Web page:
20 things virtual speakers want to know to deliver great experiences

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Your best speakers need limited support when preparing for an in-person speaking event. They have a base collection of stories, great slides to choose from, and no problems managing last-minute changes. However, they need more support for virtual events on nitty-gritty details when framing their session, producing/delivering, and the new realities of promotion and networking. Bring clarity to these twenty points, and virtual speakers will love you and be well prepared to provide great experiences for the audience. 

The main difference between physical and virtual events 

Speakers can not wing it for virtual events, a reality affecting both event organizers and speakers. This, combined with the fact that virtual events peak at the beginning of the preparation cycle, make them so much harder. Don’t expect speakers and their speechwriters to have it all figured out, help them by bringing clarity to the points that matter around your event. All topics below are relevant to handshake as early as possible, ideally when signing up a virtual speaker.  

This blog post does not cover contractual agreements such as compensation, IPR rights, and what you need as an organizer. Instead, it intended to cover everything affecting the speaker’s needs and their planning and performance. Thus, allowing you to see the world from your speaker’s point of view. 

Provide a razor-sharp context for each speaking session

As a virtual speaker, it is easier to “go” to any existing or new event. Therefore, speakers in the virtual world face more significant variations between their engagements. Pulling off a string of keynotes is easy compared to constantly moving between virtual audiences and formats.  

The first task for you is to provide a clear context of the journey ahead, and these ten points provide an excellent planning context:  

  1. Name of event – a few words on the organizer and the history of the event. 
  2. Type of event – virtual events vary from industry, corporate, investor, analyst events, multiple days, parallel tracks, or a single day in one flow. 
  3. Kind of audience – the industries represented, typical roles for people in the audience, their level of seniority, and they speak business, technology, or government language.
  4. Audience size – Committed invites / projected sign-ups / target attendees. Critical to get right on the ball-park level right.
  5. Session title – create one or two working titles that already from the beginning should be strong candidates to be included in the program. 
  6. Time in front of the audience – overall program 
  7. Key topics to cover – plan for one topic for every two to three minutes allocated on the agenda. 
  8. Session format – Keynote, Fireside chat, industry panels, or any of the twelve formats great speakers master. 
  9. Dress code – Formal, business casual, casual, corporate polo with logo.  
  10. Specifics of the virtual session – if it will be live or recorded, provided in 2D or AR/VR to the virtual audience, and if captioning will be added for non-native English speakers in the audience.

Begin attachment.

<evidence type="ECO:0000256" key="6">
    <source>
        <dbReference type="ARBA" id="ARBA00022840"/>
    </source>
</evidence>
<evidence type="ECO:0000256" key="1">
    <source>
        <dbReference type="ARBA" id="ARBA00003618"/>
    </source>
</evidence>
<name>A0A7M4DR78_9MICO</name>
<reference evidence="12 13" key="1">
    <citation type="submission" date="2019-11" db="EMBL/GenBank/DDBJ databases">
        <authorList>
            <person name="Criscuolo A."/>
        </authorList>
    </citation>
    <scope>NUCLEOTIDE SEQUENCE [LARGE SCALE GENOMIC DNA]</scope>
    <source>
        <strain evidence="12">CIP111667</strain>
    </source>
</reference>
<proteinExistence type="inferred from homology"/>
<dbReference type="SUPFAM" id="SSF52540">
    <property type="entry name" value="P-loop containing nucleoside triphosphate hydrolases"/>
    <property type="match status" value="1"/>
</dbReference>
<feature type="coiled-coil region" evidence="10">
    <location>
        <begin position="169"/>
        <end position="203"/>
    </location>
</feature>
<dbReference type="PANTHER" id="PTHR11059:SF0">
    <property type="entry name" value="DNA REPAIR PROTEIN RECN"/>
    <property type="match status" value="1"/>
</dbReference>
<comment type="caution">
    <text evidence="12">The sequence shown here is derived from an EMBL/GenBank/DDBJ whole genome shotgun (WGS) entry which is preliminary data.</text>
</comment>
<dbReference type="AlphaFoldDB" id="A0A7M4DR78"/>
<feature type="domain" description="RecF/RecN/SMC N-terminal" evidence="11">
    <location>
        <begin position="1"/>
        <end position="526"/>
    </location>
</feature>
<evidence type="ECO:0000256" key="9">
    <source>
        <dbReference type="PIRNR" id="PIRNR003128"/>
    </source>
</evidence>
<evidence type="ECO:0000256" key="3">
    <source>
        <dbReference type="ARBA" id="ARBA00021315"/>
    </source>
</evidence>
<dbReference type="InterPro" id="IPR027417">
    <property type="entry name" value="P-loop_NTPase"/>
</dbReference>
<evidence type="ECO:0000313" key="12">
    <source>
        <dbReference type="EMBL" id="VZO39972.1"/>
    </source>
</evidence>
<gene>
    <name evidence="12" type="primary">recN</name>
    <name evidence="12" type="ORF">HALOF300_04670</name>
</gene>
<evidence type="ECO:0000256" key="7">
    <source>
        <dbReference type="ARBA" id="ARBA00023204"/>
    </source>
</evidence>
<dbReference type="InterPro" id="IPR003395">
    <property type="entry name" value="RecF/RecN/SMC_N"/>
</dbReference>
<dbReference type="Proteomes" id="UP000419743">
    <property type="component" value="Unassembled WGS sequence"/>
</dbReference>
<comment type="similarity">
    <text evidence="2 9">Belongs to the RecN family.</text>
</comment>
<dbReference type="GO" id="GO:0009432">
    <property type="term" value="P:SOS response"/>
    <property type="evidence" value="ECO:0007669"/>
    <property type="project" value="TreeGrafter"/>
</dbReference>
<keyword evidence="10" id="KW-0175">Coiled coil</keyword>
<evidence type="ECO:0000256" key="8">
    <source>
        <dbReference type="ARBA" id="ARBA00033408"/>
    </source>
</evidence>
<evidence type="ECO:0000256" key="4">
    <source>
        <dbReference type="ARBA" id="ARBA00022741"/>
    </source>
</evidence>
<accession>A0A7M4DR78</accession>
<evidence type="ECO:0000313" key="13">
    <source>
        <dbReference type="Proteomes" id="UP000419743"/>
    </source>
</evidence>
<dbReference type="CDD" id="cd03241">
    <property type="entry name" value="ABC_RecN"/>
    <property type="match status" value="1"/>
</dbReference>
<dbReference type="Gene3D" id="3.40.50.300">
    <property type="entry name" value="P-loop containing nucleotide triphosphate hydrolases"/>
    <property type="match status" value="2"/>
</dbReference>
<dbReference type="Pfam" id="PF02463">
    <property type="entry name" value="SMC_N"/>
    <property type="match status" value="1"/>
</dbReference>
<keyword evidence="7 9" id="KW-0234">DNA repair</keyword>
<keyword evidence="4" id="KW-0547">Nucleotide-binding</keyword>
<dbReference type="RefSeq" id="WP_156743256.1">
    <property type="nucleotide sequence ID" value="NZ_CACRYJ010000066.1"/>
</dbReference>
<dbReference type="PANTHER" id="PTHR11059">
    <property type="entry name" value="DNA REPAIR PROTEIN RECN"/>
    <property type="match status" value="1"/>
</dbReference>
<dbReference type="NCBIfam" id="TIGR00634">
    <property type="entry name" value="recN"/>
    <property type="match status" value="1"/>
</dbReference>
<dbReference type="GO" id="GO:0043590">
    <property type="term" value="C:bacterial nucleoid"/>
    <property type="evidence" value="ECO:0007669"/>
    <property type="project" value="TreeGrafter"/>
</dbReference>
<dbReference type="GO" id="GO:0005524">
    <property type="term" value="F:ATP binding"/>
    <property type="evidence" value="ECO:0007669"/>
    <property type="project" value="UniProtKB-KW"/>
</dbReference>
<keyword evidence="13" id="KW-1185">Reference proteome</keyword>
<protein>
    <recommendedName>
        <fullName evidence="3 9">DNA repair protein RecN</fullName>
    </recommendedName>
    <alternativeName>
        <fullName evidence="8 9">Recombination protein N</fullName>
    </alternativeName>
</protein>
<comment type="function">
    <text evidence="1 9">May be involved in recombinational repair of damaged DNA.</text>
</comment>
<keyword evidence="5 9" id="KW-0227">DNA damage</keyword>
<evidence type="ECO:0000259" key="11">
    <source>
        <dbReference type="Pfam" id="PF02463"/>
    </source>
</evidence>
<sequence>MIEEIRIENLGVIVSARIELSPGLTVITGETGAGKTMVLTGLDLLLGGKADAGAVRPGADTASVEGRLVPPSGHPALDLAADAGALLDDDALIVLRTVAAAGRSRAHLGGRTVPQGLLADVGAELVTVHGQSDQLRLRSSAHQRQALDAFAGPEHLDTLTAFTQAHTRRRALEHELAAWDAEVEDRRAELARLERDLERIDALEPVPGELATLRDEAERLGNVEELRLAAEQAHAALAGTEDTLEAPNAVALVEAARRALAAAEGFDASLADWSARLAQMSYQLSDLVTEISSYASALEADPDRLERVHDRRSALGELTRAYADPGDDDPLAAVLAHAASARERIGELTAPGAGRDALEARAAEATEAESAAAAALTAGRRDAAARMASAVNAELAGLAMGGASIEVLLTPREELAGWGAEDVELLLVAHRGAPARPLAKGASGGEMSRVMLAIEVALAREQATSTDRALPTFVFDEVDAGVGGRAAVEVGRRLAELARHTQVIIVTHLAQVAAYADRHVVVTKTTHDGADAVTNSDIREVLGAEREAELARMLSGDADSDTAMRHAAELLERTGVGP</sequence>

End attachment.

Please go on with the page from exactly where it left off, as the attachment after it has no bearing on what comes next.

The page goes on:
11. How you would like to use video content featuring the speaker – Live during event, accessible from the event website after the event, published and promoted by speaker’s home organization, parts of video footage for social media promotions.  

The production of virtual is complex for both organizers and speakers

Success for virtual events comes down to meticulous planning and execution. Paying attention to details pays off here. Be clear upfront on how you plan to produce and deliver the session: 

  1. Major Milestones – Define when scripts need to be locked, type and timing for tech-check, dress rehearsal, recording, Go-Live, and post-event release of recorded content.  
  2. Visual support – none, visual aid such as slides and pictures, videos to be integrated.  
  3. Recording tools – Visting crew, provided kit, own equipment
  4. Recording platform – a variety of options from local recording, synchronization through Teams and Zoom, or remotely recorded using something like Riverside.fm. 
  5. Virtual event platform – the platforms the audience will connect to and speakers when the event goes live, e.g., ON24, GoToWebinar, Hopin, SociaLive, Zuddl. 

Leverage speakers for promotion to and networking with the audience

  1. Promotion – addressing the pre-event, during the event, post-event, guest blogging, guest podcasting, by-line articles etc. 
  2. Applicable hashtags – both event-specific and topic-specific 
  3. Event influencers – share names on moderators, other speakers in the session, professional influencers, prominent people in the audience.  
  4. Networking opportunities – Chat during sessions, One-on-one micro meetings, virtual after hours.

Questions to ask yourself and your team 

  1. Are we clear enough today in the handshake with speakers for them to do a good job?
  2. Do we cover the suitable topics in our blueprint for speakers brief? 
  3. What additional topics have worked well for us in the past?
  4. Which of these ideas do we want to incorporate in our blueprint today?  

Additional reading suggestions 

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